Richmond, VA, January 10, 2013 --(PR.com
)-- Inspired by the growing chorus of parents concerned about head injuries, inventor Allen Bancroft went to work to find a way to make football helmets safer by ensuring they stay on during plays. The result is NogginLOCTM, a fastening “system” that keeps chin straps securely attached to helmets even through a violent tackle or fall.
“Watching helmets fly off heads during football games and then hearing the stories about debilitating concussions in young athletes made me explore whether there were better options to keep helmets in place,” explained Allen Bancroft, founder and CEO, J&A Innovations, LLC. “What I learned was that sporting good firms are re-engineering the whole helmet to better protect athletes—except for the chin strap fasteners. I had an idea to improve it, which is now called NogginLOC.”
Two years in the making, NogginLOC (patent pending) is a mechanical fastening "system" designed to keep chin straps attached securely to helmets of all types. NogginLOC uses a unique recessed pin and socket attached to the helmet, and a receptacle fastener mounted on the chin strap itself. Joining the two pieces together creates a secure connection that keeps the helmet safely on the head. NogginLOC can withstand tremendous pressure and is significantly more secure than fasteners currently on the market. At the same time, NogginLOC can be very easily undone, even by small children.
“Concussions aren’t completely avoidable, but great equipment can play an important role in reducing the incidence of them. Helmets have to stay on heads to be most effective. And since football is not the only source of concussions, NogginLOC can also be adapted to helmets used in other sports,” explained Bancroft, who is an electrical engineer and holds 10 other patents in robotics navigation and mechanical systems. “My goal is to make this strap widely available to prevent more injuries among athletes.”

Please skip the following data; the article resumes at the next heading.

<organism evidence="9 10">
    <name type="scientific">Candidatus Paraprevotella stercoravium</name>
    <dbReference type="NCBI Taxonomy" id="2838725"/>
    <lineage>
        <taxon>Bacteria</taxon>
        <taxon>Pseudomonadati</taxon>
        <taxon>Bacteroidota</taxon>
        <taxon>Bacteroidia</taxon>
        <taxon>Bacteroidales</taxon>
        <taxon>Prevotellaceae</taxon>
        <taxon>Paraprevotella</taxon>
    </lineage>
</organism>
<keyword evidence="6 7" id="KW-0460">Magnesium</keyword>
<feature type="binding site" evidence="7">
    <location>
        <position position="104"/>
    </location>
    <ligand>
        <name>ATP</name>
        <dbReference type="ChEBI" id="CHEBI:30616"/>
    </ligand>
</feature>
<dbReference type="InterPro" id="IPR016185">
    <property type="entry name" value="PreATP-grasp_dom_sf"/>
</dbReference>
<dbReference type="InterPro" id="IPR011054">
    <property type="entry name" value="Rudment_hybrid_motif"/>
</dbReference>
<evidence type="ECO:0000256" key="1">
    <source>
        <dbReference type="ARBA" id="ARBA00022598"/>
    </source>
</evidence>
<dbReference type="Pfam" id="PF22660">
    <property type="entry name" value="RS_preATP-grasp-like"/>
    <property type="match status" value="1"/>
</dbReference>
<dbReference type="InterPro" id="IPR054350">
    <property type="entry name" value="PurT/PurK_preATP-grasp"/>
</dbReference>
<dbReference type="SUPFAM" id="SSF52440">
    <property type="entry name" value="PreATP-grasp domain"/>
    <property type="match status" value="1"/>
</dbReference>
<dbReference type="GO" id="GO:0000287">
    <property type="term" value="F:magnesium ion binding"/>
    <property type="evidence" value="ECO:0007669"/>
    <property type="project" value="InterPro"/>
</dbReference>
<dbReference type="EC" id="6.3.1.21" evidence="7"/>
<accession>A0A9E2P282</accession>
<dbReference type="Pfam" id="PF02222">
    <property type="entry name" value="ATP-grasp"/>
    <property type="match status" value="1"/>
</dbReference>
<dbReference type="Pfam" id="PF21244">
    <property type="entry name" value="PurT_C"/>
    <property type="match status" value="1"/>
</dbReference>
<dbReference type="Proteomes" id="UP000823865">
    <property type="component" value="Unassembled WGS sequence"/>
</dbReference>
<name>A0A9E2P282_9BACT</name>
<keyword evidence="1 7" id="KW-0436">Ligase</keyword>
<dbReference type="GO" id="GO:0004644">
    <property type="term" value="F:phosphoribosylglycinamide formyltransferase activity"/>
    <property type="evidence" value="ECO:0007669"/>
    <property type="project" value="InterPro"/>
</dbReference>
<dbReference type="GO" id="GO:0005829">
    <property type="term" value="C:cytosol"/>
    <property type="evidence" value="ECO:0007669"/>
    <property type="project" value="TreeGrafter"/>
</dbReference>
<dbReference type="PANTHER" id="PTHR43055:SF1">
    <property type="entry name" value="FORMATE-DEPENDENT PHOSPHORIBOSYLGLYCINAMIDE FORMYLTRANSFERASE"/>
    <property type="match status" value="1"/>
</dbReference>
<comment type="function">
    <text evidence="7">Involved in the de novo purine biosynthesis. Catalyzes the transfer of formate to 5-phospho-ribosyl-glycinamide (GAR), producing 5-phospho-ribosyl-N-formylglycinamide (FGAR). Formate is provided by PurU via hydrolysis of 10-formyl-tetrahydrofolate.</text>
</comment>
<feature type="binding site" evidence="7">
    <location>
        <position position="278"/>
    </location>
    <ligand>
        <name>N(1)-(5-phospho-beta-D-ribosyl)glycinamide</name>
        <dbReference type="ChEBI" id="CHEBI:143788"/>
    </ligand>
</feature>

The need for better head protection is great…and growing. Football causes the highest number of concussions among high school athletes, according to a report by Boston Children’s Hospital which ran in Current Opinion in Pediatrics. The report also estimated that “2.5 concussions occur for every 10,000 athletic exposures, in which an athletic exposure is defined as one athlete participating in one game or practice.”
Also startling, according to the CDC, emergency rooms treat more than 173,000 sports and recreation-related traumatic brain injuries, including concussions, among children and teens annually—a number that has increased 60 percent over the last decade. A majority of the visits were by boys (71%), who most often sustained them through football or bicycling. Soccer and bicycling were the most common reasons for girls.
As part of the development process, Bancroft received feedback and guidance from coaches, football players—including former Redskins great Ken Harvey, sports-related associations, and parents, including Laura LaChance of Avon, Connecticut, who explained: “My son, who plays high school football, got rocked during a recent game, sustaining a bad concussion. I was petrified when we learned about the injury and seriousness of concussions. He’s doing well now, but I am concerned about the quality of equipment and how concussions are dealt with. My son loves football, so I’m not proposing quitting sports. But we should do all we can to protect our kids’ brains from long-term harm. I hope that NogginLOC and other improvements to helmets as well as a shared respect for these injuries in the sports community are adopted very soon.”
Bancroft is now reaching out to equipment companies to find ways to take the invention to market as fast as possible. To learn more about NogginLOC and how it can further protect athletes, visit www.NogginLOC.com.